Bake at 190C for 11 minutes. As an optional step, you can press on the warm cookies with a fork to help them flatten out.
Remember when you were growing up, and a salad was eternally comprised of a sad, round tomato, circles of cucumber and wads of damp iceberg lettuce, drowning in a sea of sharp, vinegary dressing? Oh, that salad. Sometimes it was accompanied by a ring of pungent onion, or a lonely olive that was also wondering why it was there. They weren’t particularly bad or good, they were just something that had to be heroically endured to get to the good stuff, like pizza and chicken and lasagne.
I’m not sure when it all started changing, but Australia probably owes a great debt to its multicultural history. Greek salad. Caesar salad. Someone heard a rumour of this amazing stuff called tabbouleh, others murmured words like panzanella and fattoush and niçoise.
And thus salads were set free, and we were all a lot happier for it.
I love using kale as an alternative to salad leaves, because it feels so much more substantial than biting into lettuce (although don’t get me wrong, I also love lettuce). Quinoa is often a feature in my salads, not just because it’s excellent for my gluten-free friends, but also because it lends a brilliant texture, holds dressing well and gives the salad a certain heft.
And if you need something else to convince you, let me just say that the grilled salmon is a deliciously indulgent affair that means you’ll never have to dread eating a salad for dinner ever again. I promise.
Kale and quinoa salad with grilled salmon (serves 2) For the salad:
1 x salmon fillet, grilled (try honey soy salmon)
5 baby radishes, sliced
100g plum of cherry tomatoes
For the dressing:
250g low-fat Greek yoghurt
Juice of a lemon
1 tbsp honey
Rinse the quinoa well and cook until just tender. This is quite often a much shorter cooking time than they suggest on the packet, so check it at 5 minutes.
Steam the kale (if your pot is big enough, you can steam it above the quinoa) and dry using a clean teacloth or a salad spinner.
Slice the radishes and tomatoes.
Combine all the salad ingredients and make the dressing by stirring the juice of a lemon into a cup of yoghurt, then sweetening with the honey.
Breakfast is a great meal. Roll out of bed, spend the first few minutes of each day yawning, stretching, and then you can get to thinking about cheerful items like freshly-brewed coffee, fruit, cereal and the all-important question of what breakfast spread you’ll have. Is it a Nutella morning? Will there be peanut butter in my life today? And surely every day is a Vegemite day…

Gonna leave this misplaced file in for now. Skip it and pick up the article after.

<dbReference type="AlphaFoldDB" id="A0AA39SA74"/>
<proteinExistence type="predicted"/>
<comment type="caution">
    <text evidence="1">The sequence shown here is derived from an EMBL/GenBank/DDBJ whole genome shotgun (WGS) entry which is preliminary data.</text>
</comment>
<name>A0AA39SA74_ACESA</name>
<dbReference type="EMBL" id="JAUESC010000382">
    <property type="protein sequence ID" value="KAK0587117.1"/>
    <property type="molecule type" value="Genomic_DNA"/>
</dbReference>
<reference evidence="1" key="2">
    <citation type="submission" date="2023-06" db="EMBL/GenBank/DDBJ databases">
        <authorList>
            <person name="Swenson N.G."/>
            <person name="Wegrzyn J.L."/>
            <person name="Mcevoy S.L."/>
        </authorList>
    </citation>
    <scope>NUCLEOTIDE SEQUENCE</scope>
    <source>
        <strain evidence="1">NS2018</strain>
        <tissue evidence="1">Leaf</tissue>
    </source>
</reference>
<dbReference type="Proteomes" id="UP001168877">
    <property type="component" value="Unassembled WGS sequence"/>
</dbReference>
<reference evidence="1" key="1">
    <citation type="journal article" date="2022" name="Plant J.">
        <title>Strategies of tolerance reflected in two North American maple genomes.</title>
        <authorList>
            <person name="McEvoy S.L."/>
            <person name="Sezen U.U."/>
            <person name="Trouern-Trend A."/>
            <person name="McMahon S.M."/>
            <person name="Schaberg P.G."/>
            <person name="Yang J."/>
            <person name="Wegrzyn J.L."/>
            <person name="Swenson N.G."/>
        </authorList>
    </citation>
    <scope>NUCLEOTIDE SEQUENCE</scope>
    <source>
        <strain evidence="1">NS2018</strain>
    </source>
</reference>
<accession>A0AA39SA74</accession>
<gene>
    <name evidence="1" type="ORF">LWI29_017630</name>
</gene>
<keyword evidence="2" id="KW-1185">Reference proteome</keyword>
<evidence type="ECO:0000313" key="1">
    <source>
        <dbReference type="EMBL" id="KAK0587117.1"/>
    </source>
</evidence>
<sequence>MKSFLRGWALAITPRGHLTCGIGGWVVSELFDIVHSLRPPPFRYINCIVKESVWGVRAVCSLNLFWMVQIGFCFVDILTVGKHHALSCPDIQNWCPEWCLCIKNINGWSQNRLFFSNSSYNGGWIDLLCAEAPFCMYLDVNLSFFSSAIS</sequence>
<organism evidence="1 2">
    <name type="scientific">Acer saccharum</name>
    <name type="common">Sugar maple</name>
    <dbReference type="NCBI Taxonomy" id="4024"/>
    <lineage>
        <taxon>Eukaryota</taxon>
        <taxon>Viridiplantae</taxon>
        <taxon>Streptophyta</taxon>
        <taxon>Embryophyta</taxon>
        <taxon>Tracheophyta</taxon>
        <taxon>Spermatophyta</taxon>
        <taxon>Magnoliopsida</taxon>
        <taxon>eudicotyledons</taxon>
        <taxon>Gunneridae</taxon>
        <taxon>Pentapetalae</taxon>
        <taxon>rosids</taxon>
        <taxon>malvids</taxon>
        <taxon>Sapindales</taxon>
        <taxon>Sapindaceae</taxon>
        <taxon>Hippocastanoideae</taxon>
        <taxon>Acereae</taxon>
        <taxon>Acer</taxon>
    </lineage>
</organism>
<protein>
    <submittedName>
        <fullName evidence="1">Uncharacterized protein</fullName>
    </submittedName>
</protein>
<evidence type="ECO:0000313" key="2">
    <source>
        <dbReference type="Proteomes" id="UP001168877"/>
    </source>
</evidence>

(Between you and me, sometimes toast is the only reason I get out of bed.)
Weekend breakfasts are especially joyful, because eggs get involved. I’m a huge fan of including eggs in breakfast, and while the full English is a force to be reckoned with, I think the Israelis have it down pat. Imagine kickstarting the day with spiced tomatoes and peppers, eggs with runny yolks and custardy whites, creamy hummus and sharp olives and crusty bread. Yes.
Shakshuka is thought to have originated in Tunisia, and is popular throughout the Middle East and in Israel, where it is commonly eaten for breakfast. In its simplest form, the dish is made by poaching eggs in a sauce made from tomatoes, onions and peppers. Other versions include harissa, cumin, salty cheeses like feta, or a spicy sausage like merguez.
It’s a perfect breakfast dish, but also works well at lunch and dinner. The meal scales really well and it’s incredibly easy to prepare. And as if you needed another reason to love shakshuka, the dish is low in fat, high in vitamin C and lycopene, and is said to be an excellent hangover cure.
Plus, there’s something immensely, greedily satisfying about plunging your pitta into the heart of the pan, and watching the golden-yellow yolk mingle with the fiery sauce. Oh, you so want to make this.
Shakshuka (serves 2) For the tomato sauce
1 onion, finely sliced
2 red or yellow capsicums, sliced
2 x 400g cans tomatoes
4 cloves garlic, chopped
1 tsp cumin
1 tsp paprika
½ tsp chilli flakes
The sauce can be made well in advance. Fry the onion in a little olive oil, adding salt to stop it from burning. After a minute, add the peppers and fry for three minutes.